So, after the opening reception and open studios (all on the same weekend), I pretty much took the rest of the month off and it felt great.

My husband and I spent a few days in Jenner, CA which is where the Russian River meets the Pacific Ocean. In this small town, cell phone service is basically non-existent, and forget about wi-fi.  This adds up to the perfect recipe for one of two things: a panic attack at the thought of being disconnected from the rest of the world or a chance to embrace the opportunity to connect with the person that bore the brunt of my animated outbursts of doubt and fear in the days leading up to the show.

Guess what I chose? Besides kayaking in the fog with my husband (and loving every minute of that), I was reminded that I have an extremely awesome life, something I forget when my life gets too busy. The deep quiet I experienced that weekend was just what my soul (and my marriage) needed. Having the ability to photograph from the deck of our room on the Russian River was just icing on the cake.

2011 Dianne Poinski (Russian River - morning)

I am grateful to Steve Jobs for his vision, but during a time when I had no way to use any of his inventions, I found myself filling up with peace, gratitude and the understanding that life is meant to be enjoyed and lived to to the fullest. We all know this on some level, but it helps to be reminded. Unfortunately, it sometimes takes the loss of someone young, passionate and brave to help us remember........ and that is what happened yesterday.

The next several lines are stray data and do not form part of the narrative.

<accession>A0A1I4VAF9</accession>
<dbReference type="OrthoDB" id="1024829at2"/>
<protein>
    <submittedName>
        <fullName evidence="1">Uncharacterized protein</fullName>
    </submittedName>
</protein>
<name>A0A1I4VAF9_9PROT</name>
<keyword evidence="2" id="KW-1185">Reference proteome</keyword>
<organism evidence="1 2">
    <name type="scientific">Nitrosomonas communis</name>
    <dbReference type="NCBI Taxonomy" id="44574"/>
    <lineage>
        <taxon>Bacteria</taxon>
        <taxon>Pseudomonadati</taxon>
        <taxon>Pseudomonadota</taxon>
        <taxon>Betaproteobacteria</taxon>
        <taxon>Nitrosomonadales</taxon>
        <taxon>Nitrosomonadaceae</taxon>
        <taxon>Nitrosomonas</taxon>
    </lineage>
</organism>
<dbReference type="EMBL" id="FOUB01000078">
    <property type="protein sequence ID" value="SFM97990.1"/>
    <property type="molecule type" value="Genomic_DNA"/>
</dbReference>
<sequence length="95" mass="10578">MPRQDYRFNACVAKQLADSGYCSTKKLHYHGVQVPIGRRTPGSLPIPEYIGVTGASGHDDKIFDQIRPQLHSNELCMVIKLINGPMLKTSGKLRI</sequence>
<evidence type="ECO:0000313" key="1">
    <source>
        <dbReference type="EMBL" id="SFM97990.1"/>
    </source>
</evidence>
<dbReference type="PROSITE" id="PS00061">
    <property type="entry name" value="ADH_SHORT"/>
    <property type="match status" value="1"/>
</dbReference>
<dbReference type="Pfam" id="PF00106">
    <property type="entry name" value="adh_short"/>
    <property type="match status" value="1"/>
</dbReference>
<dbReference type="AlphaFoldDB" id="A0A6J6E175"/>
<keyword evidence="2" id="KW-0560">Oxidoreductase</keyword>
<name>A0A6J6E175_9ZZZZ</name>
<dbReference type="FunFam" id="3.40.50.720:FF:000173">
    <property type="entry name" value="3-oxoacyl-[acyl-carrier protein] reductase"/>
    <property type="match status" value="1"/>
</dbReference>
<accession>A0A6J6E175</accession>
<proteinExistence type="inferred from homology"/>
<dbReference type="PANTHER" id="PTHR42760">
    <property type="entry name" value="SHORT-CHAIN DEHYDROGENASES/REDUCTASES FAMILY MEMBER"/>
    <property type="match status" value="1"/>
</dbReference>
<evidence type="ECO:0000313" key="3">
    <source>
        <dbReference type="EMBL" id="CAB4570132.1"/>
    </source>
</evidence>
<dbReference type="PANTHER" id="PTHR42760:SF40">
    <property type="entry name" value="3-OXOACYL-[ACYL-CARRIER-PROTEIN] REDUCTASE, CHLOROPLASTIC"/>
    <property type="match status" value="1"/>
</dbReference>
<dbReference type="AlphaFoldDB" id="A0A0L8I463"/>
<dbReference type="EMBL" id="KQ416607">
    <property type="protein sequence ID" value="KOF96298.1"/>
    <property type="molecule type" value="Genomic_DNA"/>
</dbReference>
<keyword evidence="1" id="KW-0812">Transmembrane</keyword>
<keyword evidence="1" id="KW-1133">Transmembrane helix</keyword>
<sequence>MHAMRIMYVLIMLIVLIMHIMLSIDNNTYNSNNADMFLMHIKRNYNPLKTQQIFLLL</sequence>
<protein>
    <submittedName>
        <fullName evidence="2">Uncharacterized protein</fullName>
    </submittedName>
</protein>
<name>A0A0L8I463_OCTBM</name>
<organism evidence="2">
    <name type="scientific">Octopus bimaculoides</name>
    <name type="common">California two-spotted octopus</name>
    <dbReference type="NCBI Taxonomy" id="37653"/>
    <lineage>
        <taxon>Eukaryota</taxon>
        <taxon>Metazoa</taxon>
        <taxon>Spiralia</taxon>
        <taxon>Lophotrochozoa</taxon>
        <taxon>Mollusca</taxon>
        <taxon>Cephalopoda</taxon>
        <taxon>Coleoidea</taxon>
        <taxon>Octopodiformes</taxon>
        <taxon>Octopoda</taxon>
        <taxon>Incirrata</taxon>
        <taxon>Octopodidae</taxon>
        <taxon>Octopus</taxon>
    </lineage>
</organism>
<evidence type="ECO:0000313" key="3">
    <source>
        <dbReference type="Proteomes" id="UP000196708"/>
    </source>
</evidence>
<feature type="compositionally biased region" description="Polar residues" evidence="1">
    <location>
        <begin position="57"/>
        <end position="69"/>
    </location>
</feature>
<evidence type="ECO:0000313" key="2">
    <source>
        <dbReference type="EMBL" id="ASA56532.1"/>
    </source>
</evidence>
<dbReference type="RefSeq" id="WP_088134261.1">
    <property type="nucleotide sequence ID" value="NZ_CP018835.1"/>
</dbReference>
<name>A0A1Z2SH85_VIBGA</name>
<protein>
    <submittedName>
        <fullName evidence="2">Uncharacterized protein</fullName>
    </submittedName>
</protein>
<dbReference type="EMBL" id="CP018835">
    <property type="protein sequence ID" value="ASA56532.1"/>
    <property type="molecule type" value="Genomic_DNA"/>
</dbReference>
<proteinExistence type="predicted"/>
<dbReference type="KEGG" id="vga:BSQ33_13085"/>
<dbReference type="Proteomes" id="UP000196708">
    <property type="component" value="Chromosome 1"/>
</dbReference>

2011 Dianne Poinski (Russian River looking west - sunset)

I would like to end with this passage from that Stanford commencement speech:

"......You've got to find what you love. And that is as true for your work as it is for your lovers. Your work is going to fill a large part of your life, and the only way to be truly satisfied is to do what you believe is great work. And the only way to do great work is to love what you do. If you haven't found it yet, keep looking. Don't settle. As with all matters of the heart, you'll know when you find it. And, like any great relationship, it just gets better and better as the years roll on. So keep looking until you find it. Don't settle......." Steve Jobs 1955 - 2011

If you have never seen or read the transcript of his talk, click here: Stanford  It's a very powerful and touching speech.


I would also like to dedicate this post to Sylvie Wheatley, who passed away this summer at a young age as well. She was a student of mine, but I felt like we became friends. She would visit the studio with her husband Bob, and their joy and excitement for life filled the room. Again, a reminder that life is short. There is no time to worry about the little things. As the popular saying goes........"Live, Laugh, Love"........